Few people in history can claim as much long-lasting influence over the software development and product management space as Ken Schwaber.
Born in Illinois, USA, in 1945, Ken is one half of the duo behind the agile framework scrum.
A household name for almost every software developer working today, scrum is a methodology that allows development teams to create products based on iterative, short-term “sprints”. Each sprint has dedicated goals and objectives, followed by review and retrospective meetings to assess the team’s progress.
In this way, scrum has revolutionized the way product teams go about their jobs; streamlining development, ensuring closer adherence to project outcomes, and creating better products.
Ken Schwaber was one of the original 17 signatories of the agile manifesto, meaning he is a pioneer of the agile framework — and the domain of product management — in every sense of the word.
If you were to go by the book, Ken Schwaber is known as a software developer, product manager, and consultant. In reality, though, he’s as close to product management royalty as it’s possible to get.
Chief among Ken’s many shining accolades have to be his role in the creation of the scrum framework — a model of software development used by businesses large and small across the globe to break complex development projects down into more manageable pieces.
Along with Jeff Sutherland, Ken presented the concept of the scrum framework during the OOPSLA (object-oriented programming, systems, languages & applications) conference in 1995. From there, both Schwaber and Sutherland went on to join with 15 other well-known product management leaders to sign the manifesto for agile software development in 2001.
Schwaber and Sutherland also co-authored The Scrum Guide — the definitive handbook for anyone looking to implement the scrum framework in their development process. The guide is still regularly updated to maintain the utmost relevance for product teams today.
If you’ve ever worked on large-scale, high-complexity software development projects, you’ll know things can quickly get out of control.
Whether it’s the dreaded “scope creep” or simply a lack of communication, it’s surprisingly easy for development to drift off course and stray far, far away from the initial roadmap. Agile software development is an elegant solution to this problem, providing an iterative and self-governing framework to continuously review your progress.
The scrum framework is a variation of the agile methodology, and it’s the means by which Ken Schwaber has effected real, measurable change in the world of project management for over 20 years.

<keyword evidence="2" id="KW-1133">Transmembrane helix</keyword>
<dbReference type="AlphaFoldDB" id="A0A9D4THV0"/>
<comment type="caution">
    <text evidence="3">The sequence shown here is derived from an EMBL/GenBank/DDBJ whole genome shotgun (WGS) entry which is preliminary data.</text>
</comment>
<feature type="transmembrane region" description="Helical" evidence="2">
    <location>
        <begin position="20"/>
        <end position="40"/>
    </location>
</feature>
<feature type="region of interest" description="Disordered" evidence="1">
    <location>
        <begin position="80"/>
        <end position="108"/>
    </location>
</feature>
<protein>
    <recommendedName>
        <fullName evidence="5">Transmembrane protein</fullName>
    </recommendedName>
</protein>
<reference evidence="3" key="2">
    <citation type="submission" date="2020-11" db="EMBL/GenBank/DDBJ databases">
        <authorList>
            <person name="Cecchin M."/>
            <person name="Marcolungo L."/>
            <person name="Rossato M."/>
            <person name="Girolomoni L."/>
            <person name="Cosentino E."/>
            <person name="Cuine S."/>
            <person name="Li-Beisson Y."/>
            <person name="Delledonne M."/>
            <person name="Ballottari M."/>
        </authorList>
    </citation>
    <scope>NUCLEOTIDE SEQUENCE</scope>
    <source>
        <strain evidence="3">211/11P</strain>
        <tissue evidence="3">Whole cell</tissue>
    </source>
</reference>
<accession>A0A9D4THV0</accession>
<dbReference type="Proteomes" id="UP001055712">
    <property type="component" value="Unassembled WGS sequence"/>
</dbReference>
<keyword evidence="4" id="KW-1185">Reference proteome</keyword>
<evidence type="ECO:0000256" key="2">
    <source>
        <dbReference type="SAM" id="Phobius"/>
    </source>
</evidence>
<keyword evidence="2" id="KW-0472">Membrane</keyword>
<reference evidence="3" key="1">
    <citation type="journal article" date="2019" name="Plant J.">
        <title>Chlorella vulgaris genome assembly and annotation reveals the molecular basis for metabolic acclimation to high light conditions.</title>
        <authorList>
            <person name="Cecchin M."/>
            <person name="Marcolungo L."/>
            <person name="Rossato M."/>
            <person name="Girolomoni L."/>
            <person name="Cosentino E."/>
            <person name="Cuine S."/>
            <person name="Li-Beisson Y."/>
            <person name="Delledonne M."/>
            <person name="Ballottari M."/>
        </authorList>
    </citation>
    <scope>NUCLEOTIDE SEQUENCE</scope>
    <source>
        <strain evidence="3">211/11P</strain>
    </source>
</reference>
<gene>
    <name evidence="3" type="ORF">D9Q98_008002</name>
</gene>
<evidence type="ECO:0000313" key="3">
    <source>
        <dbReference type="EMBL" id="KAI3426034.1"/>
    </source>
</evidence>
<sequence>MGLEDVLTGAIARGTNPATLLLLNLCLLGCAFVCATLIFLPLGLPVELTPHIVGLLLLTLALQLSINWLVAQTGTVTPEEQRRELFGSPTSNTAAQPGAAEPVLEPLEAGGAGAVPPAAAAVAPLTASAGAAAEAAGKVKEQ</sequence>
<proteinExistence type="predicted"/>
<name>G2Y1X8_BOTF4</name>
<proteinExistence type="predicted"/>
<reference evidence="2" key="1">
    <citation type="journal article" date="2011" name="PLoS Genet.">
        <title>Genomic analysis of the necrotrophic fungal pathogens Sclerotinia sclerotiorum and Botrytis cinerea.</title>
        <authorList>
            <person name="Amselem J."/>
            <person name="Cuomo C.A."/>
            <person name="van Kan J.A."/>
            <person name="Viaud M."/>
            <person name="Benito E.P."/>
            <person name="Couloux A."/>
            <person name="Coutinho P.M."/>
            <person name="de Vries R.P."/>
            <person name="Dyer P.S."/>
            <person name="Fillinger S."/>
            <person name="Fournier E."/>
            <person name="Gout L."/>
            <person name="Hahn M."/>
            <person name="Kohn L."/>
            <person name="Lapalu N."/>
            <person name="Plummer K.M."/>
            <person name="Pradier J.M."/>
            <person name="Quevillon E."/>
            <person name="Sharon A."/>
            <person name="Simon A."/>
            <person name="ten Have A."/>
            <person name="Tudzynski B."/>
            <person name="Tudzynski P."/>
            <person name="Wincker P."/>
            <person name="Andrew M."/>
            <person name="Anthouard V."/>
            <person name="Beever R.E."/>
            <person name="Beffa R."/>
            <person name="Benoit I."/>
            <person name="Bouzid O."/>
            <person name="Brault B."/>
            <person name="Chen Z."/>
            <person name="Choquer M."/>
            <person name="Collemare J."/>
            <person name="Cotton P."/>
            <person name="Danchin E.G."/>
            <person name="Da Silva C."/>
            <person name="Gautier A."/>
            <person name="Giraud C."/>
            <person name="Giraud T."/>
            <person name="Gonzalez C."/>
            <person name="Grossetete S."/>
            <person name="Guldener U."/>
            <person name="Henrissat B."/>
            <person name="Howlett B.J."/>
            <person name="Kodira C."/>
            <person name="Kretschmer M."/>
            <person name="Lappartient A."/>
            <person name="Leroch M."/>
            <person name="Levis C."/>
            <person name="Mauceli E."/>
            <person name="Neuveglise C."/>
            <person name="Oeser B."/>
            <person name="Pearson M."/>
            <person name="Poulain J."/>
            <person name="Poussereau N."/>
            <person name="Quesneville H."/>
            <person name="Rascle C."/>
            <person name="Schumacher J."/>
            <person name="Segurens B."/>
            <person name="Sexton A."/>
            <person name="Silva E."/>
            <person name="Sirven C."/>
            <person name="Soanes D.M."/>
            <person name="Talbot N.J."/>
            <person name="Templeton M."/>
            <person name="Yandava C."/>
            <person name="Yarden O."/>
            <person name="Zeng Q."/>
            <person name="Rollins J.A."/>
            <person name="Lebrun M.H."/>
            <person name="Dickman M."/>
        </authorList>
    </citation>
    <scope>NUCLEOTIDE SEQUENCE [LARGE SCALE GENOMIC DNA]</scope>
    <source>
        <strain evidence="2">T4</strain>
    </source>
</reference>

How does scrum achieve this?
In a nutshell, scrum challenges a development team to break down their complex project into smaller, bite-sized iterations known as "sprints". These sprints can be one, two, or three weeks in length, but shouldn’t be much more than that. The team sets very specific goals at the beginning of the sprint and — as the name suggests — tries to get as much done in that time as possible. They sprint to the finish line.
Once there, they hold sprint review and retrospective meetings to assess their progress and ensure they’re aligned with the project roadmap.
Following this method of working, product management teams can:
Make remarkable progress in a very short space of time.
Stay motivated and accountable with a continuous process of review and self-reflection.
Avoid scope creep/feature creep and stay focused on the roadmap.
As one of the pioneers of the scrum framework, there’s plenty of information out there about Ken Schwaber and his approach to agile development.
That said, if you’d like a more personal take on Ken and his work on scrum, the best place must be his blog, Telling It Like It Is. Here you’ll discover regularly-published posts directly from Ken, highlighting his magnetic personality as well as his industry-leading expertise in the area of software development. From farmyard analogies to step-by-step guides on incorporating the agile methodology into a business, Ken’s blog is an excellent resource for anyone with even a passing interest in scrum.
If you’re new to the world of scrum, though, you can discover everything you need to know (and probably even more) from the Scrum.org website. A testament to Ken’s genuine passion for software development, the website is still being updated and managed by Ken himself today.
The Scrum Guide — essentially the bible for anyone leveraging the framework — is updated every couple of years, with the most recent version published November 2020.
Eager to go beyond the theory of scrum and put some learnings into practice? You can also sign up for any of the myriad training and certification courses, offering diplomas for scrum masters, scrum developers, scrum product owners, and other professional roles. Ken has contributed to each of these, so this is one of the best ways to benefit directly from his knowledge and industry expertise (and get a certificate in the process).